Arkansas Yes DON credentials; DON responsibilities; charge nurse responsibilities; organization of nursing staff; charting & summary charting frequency; observations; routine care; ADON; transfusions; nurses’ aides prohibited from working on dietary, laundry, or housekeeping functions,
    California Yes Nurse-to-resident ratios; nursing services roles; daily care; DON role; feeding assistants
    Colorado Yes Nurse-to-resident ratios; Nurse roles; definition of rural facility.
    Connecticut Yes Nurse-to-resident ratios; DON credentials; DON responsibility; Licensed nurse staffing; ADON
    Delaware Yes Nurse-to-resident ratios; DON roles; rehabilitation roles
    District of Columbia Yes Specific on DON; requirements for ADON in facilities with 100 or more beds; nurse-staff ratios; role of licensed nurse; temporary nurse employees.
    Florida Yes Nurse-to-resident ratios, RN & LPN hours; delegation; feeding assistants; mentoring and QA
    Georgia Yes Nurse-to-resident ratios; DON roles; DON for multiple facilities; dining assistants; lines of authority clearly stated.
    Hawaii Yes Duties of nursing services; physical restraints.
    Idaho Yes Nurse-to-resident ratios; DON duties; charge nurses; waiver of requirements for RNs
    Illinois Yes Nurse-to-resident ratios; Nursing roles; Restorative nursing; Expected nursing outcomes; DON role; DON credentials; DON staffing
    Indiana Yes DON credentials; DON duties; waivers.
    Iowa Yes Nurse-to-resident ratios; Duties of Supervising Nurse; waivers for Supervising Nurse; intensity of licensed nurse service; required nursing services; care planning; restorative nursing; nursing notes;  routine care.
    Kansas Yes Nurse-to-resident ratios; DON authority; same number of licensed nurses as nursing units on day shift; nursing personnel not to be assigned routine housekeeping, laundry or dietary duties; ID badges.
    Kentucky Yes Rehabilitation nursing.
    Louisiana Yes Nurse-to-resident ratios
    Maine Yes Nurse-to-resident ratios; DON credentials; DON roles; DON deployment; task assignment; feeding assistants.
    Maryland Yes Nurse-to-resident ratios; DON roles; DON relief; DON vacancy; charge nurse duties; coordination between nursing and dietary; charge nurse duty; DON continuing education; reporting of concerns about care quality
    Massachusetts Yes Nurse-to-resident ratios; DON deployment; Supervisory nurses deployment; Charge nurse deployment; nursing care plan; nursing staff not assigned to housekeeping, laundry and dietary duties; Restorative nursing care; Dietary supervision; routine nursing duties.
    Michigan Yes Nurse-to-resident ratios; nursing staff deployment
    Minnesota Yes Nurse-to-resident ratios; DON credentials; DON role; adequate and proper nursing care; Rehabilitation nursing care.
    Mississippi Yes Nurse-to-resident ratios; minimum staffing
    Missouri Yes General certification requirements including request for a waiver of nurse staffing requirements; administration and resident care requirements.
    Montana Yes Nurse-to-resident ratios; minimum standards.
    Nebraska Yes Nurse-to-resident ratios; Medicaid/treatment nurse on each shift; ADON in facilities of 180+; staff resources and responsibilities.
    Nevada Yes Credentials of DON
    New Hampshire Yes Credentials of DON; nursing notes
    New Jersey Yes Nurse-to-resident ratios; DON credentials; nursing care definitions linked to staffing ratios; staff educator
    New Mexico Yes Nurse-to-resident ratios; DON duties; DON relief; charge nurse duties; charge nurse credentials; staff meetings & communication; records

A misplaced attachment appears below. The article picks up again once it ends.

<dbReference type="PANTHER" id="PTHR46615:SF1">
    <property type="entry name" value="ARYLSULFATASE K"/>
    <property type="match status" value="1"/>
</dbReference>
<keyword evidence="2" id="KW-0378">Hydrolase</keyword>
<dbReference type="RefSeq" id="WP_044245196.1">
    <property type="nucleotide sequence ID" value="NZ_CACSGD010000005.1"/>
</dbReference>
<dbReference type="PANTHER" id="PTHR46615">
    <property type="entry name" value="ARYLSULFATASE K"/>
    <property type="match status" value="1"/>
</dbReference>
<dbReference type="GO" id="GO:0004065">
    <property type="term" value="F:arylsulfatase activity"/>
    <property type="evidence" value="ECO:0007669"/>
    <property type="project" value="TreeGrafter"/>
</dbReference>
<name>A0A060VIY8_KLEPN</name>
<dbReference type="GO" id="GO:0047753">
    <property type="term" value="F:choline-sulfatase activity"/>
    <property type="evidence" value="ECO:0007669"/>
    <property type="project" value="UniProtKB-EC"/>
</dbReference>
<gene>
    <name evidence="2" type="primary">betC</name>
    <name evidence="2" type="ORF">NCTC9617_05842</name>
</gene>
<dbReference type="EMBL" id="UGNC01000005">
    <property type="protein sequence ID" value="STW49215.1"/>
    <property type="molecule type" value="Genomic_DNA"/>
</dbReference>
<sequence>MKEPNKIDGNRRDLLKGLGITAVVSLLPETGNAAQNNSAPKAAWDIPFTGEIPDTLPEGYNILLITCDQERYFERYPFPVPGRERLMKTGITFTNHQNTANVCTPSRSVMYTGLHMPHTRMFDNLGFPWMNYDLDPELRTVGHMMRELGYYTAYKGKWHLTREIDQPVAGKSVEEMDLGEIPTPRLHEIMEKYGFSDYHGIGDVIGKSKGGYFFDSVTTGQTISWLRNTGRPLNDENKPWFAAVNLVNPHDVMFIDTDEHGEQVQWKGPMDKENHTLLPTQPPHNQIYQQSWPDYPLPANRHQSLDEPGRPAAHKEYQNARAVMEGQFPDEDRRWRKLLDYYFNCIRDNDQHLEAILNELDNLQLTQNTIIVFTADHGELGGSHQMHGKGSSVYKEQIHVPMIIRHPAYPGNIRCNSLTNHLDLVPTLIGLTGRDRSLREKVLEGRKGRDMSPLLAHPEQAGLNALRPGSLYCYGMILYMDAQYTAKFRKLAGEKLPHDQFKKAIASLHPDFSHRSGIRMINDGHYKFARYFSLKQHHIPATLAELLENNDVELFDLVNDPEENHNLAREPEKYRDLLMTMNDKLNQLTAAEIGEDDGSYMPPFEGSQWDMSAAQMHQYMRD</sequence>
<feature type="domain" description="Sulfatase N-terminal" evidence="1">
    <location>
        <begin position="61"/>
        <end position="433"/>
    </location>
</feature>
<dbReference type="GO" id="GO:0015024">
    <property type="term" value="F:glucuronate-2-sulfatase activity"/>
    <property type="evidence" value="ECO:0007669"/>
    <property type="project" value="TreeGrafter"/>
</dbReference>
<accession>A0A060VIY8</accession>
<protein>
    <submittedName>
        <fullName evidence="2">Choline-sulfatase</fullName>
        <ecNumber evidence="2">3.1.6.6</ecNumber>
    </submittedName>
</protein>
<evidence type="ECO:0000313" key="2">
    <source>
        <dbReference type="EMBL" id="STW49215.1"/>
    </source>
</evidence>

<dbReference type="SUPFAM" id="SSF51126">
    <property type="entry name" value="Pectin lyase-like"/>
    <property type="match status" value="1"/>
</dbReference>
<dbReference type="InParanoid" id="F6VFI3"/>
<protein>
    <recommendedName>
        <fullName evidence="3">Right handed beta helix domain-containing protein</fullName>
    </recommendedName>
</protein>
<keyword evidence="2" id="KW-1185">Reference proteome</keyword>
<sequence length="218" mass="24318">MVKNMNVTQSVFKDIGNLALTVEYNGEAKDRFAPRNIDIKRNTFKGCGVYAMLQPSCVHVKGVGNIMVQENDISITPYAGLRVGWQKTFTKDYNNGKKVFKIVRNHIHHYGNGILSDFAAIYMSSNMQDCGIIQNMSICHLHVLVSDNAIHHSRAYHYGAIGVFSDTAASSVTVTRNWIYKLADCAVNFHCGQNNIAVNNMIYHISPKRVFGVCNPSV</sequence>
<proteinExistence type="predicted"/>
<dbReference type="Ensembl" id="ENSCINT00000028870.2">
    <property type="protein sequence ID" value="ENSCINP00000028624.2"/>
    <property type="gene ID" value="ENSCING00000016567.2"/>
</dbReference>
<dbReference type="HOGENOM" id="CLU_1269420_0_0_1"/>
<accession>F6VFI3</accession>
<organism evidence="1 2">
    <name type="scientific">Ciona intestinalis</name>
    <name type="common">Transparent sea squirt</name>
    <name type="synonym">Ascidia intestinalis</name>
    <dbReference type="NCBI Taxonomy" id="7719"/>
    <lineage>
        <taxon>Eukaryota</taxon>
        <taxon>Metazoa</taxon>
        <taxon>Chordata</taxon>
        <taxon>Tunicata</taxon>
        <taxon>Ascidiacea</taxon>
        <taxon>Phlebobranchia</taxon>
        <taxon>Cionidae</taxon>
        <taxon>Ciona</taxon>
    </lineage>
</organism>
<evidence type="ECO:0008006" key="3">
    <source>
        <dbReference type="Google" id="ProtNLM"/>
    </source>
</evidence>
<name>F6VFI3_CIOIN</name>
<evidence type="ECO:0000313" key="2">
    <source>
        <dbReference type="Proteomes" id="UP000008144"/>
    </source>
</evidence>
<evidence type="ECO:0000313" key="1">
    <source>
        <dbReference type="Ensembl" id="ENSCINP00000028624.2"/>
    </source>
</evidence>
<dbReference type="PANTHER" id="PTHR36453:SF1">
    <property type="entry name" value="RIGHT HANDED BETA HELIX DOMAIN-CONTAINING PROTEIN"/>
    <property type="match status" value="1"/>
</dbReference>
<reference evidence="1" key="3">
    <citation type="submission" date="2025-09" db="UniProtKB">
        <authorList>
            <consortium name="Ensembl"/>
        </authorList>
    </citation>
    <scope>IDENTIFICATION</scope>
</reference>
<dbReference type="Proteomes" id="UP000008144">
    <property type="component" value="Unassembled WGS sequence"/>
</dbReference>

New York Yes CNA curriculum; CNA registry. Effective 12/19/2007 nursing services requirements.
    North Carolina Yes Nurse-to-resident ratios; DON role; nursing roles; nursing deployment
    North Dakota Yes DON responsibility
    Ohio Yes Nurse-to-resident ratios; advance practice nurses; personnel requirements.
    Oklahoma Yes Nurse-to-resident ratios; Nursing roles; DON responsibilities; DON deployment; CNA registry and credentials; nursing students; medication aides; in-service education; flexible staff-scheduling.
    Oregon Yes Nurse-to-resident ratios; DON credentials; DON responsibility; DON backup; RN care manager training; RN care manager role; delegation; waiver of DON/RN requirements; certified medication aides; CNA requirements and role; conditions to be prevented; restraints; restorative nursing; care plan; discharge plan
    Pennsylvania Yes Nurse-to-resident ratios; DON role
    Rhode Island Yes Written policies and job descriptions; DON credentials; DON role; DON backup; master plan of staffing and relief staff; care plans; basic hygiene.
    South Carolina Yes Nurse-to-resident ratios; DON backup; RNs per nursing station; shifts; staff training.
    South Dakota Yes Nursing staff required policies and procedures.
    Tennessee Yes Nurse-to-resident ratios; organized nursing services; DON roles; non-employees working nursing shifts; non employees as private sitters; nursing care responsibilities; routine care; conditions whereby nurses can determine and pronounce death.
    Texas Yes Nurse-to-resident ratios; DON responsibilities; Waivers of DON or nurse ratios; Nursing practices; Nursing delegation; Pronouncement of death; Nursing receipt of orders; Student nurses; Special nurses and sitters.
    Utah Yes Staff and personnel; nursing care responsibilities; qualified supervisors.
    Vermont Yes Nurse-to-resident ratios.
    Virginia Yes DON role; DON vacancies; no temporary DON for more than 90 days; no agency personnel as DON; nurse responsibilities; CNA credentials; CAN responsibilities; weekly staffing schedules maintained.
    Washington Yes RN supervising nurse deployment and responsibility 16 hours a day, 7 days a week; DON role.
    West Virginia Yes Nurse-to-resident ratios; DON duty schedule; Alzheimer’s special care unit requirements.
    Wisconsin Yes Nurse-to-resident ratios; DON credentials; DON role; licensed nurse qualifications; licensed nurse roles; staff meetings; communication on individual residents.
    Wyoming Yes Nurse-to-resident ratios;  DON roles; nursing roles; age for direct care workers; restorative nursing care; dietary supervision; staff development; staff orientation; administration of drugs.

    Complete Transcript of State Requirements on Nursing Services    (TOP)

    Sub-pages of
    Nursing Services

    Staffing Ratios

    Director of Nursing